A year after the first lockdown, a United Nations report confirmed that indigenous people are by far the best defenders of their environments and all the biodiversity they contain. The authors of the report emphasised that “this is an empirical finding, based on data, not a naïve ideological or romantic notion”. Here too, a spiritual dimension was recognised and affirmed. “For indigenous people it’s a spiritual space. It provides food and medicine. It’s a place where you build relationships, not only among people, but with the river, the water, with different species”.
‘Life is sacred’ is a commonly held belief amongst many religious people. Sadly, particularly in the West, this belief has tended not to extend to the life of the ecosystems and biodiversity on which we all depend for our existence. But a sense of the sacred in everything, including the natural world, should no longer be seen as primitive, or quaint– it’s actually now, I believe, essential for the survival of our planet.
This sense of the sacred need not be expressed in a conventional, religious way. One definition of sacred is: ‘worthy of or regarded with reverence, awe, or respect.’ Imagine if the natural world and all the interdependent life it contains was viewed with reverence, awe and respect by everybody. How much wiser would our political and economic decisions be?
During the successive lockdowns, I was also extremely impressed by the altruism of the vast majority of young people – sacrificing, with very little protest or complaint, a significant chunk of time in their own lives to protect those who are more vulnerable than themselves.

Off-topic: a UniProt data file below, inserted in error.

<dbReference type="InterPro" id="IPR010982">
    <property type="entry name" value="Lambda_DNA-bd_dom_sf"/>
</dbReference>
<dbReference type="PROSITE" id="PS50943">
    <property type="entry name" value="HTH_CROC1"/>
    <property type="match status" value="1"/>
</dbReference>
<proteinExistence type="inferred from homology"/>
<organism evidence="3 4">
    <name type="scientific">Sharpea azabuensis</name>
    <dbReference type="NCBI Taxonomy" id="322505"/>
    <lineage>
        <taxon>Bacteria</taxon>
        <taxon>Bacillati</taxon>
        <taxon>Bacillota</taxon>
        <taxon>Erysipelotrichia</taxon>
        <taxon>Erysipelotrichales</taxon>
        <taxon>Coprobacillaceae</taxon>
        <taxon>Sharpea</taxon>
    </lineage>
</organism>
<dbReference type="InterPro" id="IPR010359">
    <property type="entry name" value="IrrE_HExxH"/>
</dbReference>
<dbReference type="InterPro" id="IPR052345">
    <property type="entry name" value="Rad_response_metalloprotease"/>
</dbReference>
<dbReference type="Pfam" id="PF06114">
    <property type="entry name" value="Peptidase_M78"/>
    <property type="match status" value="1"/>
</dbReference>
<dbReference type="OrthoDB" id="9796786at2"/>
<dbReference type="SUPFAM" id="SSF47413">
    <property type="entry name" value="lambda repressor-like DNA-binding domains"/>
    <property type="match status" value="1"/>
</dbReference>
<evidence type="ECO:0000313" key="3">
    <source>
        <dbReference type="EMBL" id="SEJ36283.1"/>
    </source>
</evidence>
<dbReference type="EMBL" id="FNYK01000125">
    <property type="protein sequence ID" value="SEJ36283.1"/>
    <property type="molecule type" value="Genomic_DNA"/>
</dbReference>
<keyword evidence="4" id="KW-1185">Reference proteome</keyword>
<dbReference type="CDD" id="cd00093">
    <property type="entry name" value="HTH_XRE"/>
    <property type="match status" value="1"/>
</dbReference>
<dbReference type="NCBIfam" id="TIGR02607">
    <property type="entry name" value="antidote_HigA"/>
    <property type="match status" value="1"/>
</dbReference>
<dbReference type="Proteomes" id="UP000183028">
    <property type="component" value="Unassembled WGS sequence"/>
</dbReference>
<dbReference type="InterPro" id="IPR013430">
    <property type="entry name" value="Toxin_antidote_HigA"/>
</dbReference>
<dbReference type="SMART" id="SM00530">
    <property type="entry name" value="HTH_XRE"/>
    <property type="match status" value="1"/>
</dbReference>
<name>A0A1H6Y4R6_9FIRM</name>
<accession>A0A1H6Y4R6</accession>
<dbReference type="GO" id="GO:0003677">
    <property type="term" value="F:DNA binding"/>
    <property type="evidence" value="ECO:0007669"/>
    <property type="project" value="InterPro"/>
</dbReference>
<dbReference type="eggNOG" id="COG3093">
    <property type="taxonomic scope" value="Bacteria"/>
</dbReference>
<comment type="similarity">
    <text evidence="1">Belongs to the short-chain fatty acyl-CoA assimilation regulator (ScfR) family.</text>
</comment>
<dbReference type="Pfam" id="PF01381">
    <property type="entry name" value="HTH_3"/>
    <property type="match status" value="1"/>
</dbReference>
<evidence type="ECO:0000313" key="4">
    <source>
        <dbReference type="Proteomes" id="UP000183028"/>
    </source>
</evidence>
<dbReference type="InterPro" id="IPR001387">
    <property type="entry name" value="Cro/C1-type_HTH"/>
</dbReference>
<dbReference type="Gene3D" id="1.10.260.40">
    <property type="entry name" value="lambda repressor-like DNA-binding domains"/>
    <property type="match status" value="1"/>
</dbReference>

And it is those same young people who are now most aware of what is happening to our planet, and of what action is needed to save it. They may not use the word sacred, but their passion to protect the environment and biodiversity show a far more respectful and reverent attitude towards the natural world than that of many older generations.
The title of this Ekklesia series is Pandemic, Humility and Hope: reflection and response. One of the lessons I learned from the pandemic is that older generations need the humility to accept that people who are much younger may have a better grasp of the biggest challenges we face, and we need to be prepared to follow their lead. Also, we need the humility to accept that indigenous people who lack the sophisticated trappings of a ‘developed’ society may actually hold the key to our planet’s survival. In large areas of the world, we need to relinquish land and control back to them. Only with this humility will our hope in a liveable future have a solid foundation.
This article is part of Ekklesia’s ‘Pandemic Humility and Hope’ series, launched to coincide with the third anniversary of the first Covid lockdown on 23 March 2020. See also Everyday Sacrament: Visual Meditations in an Age of Pandemic (review), Scotland After the Virus (review), Beyond the deadening grip of the ‘old normal’ (article) and ‘The pandemic: an issue of life and death’.
© Bernadette Meaden has written about political, religious and social issues for some years, and is strongly influenced by Christian Socialism, liberation theology and the Catholic Worker movement. She is an Ekklesia associate and regular contributor. Her latest book is Illness, Disability and Caring: A Bible study for individuals and groups (DLT, 2020). Her latest articles can be found here. Past columns (up to 2020) are archived here. You can follow Bernadette on Twitter: @BernaMeaden